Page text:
Tell Us Something True

Tell Us Something True by Dana Reinhardt, Wendy Lamb Books (June 14, 2016). ISBN: 9780385742597. Reviewed by John R. Clark, MLIS.

tell us something

Penny dumps River. Well people break up every day, don’t they? They do, but when the guy never learned to drive or bother to get his license because the girl had both her license and a car, getting dumped, especially when you’re miles from home, hurts. For River, the hurt is double, it hits his ego and his heart. In response, he starts walking home, but on the way, notices a sign on a building that says “Second Chance”.

After entering the building, River discovers he’s about to join a self-help group for teens. His gut tells him it’s the right place to be, but he must scramble for an addiction so he can fit in. He fakes being a marijuana addict. Despite some of the members looking scary or different, River discovers a sense of ease being around them and one girl, Daphne, who is Latina, gets his attention. Can she be the cure for his Penny-induced heartbreak?

Discovering the answer to that question will take readers on a roller coaster. Daphne and River have a connection neither is aware of, one that rears up and bites him in the backside. That’s not a bad thing because it forces him to do some much needed growing up and in the process realize that while he’s not a drug addict, he does have issues that are bigger than he realizes. How he deals with them and what happens between him and Daphne made for a very satisfying read. It’s a book that will be a good addition to any library where realistic YA fiction is valued.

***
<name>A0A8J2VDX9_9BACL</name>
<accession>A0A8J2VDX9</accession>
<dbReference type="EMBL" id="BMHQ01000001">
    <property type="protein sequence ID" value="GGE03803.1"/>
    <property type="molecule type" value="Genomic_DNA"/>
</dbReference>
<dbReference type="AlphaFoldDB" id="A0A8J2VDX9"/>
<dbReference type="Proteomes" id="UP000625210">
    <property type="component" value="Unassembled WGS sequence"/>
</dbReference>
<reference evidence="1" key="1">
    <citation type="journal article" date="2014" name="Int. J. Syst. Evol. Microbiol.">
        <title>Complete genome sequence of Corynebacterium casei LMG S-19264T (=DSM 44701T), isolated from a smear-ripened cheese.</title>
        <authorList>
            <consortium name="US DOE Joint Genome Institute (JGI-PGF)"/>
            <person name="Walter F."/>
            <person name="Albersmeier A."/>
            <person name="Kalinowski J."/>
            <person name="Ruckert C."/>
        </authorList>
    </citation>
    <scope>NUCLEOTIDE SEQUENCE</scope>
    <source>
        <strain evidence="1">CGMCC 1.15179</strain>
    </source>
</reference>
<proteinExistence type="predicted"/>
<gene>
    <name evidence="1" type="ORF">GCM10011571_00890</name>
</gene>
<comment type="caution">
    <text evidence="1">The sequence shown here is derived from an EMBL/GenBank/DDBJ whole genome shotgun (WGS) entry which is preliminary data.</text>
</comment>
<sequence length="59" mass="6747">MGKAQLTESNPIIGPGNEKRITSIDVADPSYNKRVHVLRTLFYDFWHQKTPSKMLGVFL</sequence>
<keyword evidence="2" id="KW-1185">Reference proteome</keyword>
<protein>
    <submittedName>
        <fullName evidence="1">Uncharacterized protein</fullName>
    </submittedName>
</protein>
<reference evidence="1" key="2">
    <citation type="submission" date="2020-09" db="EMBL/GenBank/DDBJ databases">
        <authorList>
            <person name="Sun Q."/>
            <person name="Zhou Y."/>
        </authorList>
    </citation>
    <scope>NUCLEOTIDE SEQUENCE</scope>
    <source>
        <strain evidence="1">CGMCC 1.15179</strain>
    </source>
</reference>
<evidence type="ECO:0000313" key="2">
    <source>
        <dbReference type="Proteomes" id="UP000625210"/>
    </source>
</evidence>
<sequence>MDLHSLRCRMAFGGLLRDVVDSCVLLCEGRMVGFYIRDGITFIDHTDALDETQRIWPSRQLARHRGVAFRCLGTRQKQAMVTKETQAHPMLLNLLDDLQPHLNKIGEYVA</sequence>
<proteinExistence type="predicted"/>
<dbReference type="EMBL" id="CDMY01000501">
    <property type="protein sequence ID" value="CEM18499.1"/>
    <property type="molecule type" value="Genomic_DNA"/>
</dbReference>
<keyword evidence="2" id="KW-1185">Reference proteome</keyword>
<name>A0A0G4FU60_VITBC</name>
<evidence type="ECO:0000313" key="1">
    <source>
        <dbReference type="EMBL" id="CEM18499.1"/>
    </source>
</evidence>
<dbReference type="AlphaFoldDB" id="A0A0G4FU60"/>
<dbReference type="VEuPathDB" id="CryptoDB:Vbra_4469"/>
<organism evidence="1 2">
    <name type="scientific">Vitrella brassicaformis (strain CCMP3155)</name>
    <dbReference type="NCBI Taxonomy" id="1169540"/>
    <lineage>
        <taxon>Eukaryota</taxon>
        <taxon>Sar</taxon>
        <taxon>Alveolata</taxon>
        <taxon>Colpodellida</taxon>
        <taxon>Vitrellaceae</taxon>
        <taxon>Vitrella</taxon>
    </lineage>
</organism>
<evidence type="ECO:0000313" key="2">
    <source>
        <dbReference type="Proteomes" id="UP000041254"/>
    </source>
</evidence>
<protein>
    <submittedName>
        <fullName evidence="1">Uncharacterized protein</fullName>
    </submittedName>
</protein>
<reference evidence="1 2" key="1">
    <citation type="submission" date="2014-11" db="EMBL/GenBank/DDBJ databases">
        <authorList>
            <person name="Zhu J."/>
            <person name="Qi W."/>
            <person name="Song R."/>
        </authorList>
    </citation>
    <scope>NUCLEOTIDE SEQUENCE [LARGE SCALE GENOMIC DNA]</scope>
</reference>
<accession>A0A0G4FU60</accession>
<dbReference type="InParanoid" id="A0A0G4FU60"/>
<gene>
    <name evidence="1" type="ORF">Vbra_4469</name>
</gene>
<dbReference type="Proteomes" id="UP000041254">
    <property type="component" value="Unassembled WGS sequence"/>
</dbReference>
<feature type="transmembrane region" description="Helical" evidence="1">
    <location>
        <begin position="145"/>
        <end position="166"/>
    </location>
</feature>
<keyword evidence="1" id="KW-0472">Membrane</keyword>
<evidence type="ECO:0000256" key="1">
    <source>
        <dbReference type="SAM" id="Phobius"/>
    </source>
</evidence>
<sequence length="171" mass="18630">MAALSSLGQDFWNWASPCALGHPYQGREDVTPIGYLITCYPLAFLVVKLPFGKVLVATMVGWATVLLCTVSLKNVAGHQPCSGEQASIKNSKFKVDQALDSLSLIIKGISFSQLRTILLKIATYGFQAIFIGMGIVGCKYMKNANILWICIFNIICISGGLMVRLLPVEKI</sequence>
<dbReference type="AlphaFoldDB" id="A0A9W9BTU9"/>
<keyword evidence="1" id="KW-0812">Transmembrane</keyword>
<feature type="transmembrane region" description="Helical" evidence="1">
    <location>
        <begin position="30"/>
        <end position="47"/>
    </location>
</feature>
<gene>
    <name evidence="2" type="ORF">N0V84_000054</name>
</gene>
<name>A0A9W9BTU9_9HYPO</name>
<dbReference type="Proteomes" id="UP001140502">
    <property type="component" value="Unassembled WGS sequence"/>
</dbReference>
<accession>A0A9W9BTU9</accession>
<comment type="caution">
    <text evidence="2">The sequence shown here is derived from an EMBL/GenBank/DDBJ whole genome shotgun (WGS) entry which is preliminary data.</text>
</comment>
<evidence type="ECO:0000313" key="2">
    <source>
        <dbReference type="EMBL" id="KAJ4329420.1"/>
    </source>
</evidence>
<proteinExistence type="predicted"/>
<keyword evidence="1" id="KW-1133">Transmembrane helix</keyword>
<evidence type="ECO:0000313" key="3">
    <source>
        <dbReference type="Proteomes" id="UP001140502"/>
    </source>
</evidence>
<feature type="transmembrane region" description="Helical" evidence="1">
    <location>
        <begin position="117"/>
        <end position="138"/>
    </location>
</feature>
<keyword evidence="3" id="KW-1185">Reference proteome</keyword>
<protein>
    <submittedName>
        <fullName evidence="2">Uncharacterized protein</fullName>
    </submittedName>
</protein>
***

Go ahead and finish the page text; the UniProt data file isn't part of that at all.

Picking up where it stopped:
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Filed under Grade 10-12, Grade 7-9, Fiction

The Season

The Season by Jonah Lisa Dyer and Stephen Dyer, Viking Books for Young Readers (July 12, 2016). ISBN: 9780451476340. Reviewed by John R. Clark, MLIS.

the season

Meagan is the jock half of twins. She and Julia are in college and share an apartment. They come from a long line of Texas cattle barons, but the days of making money in that enterprise are near their end. Dad still loves being a rancher, but Mom frets more and more about finances, particularly now that she’s sprung the ultimate horror on Meagan—signing her up for the Dallas Bluebonnet Club Debutante season, an affair both Mom and their grandmother participated in.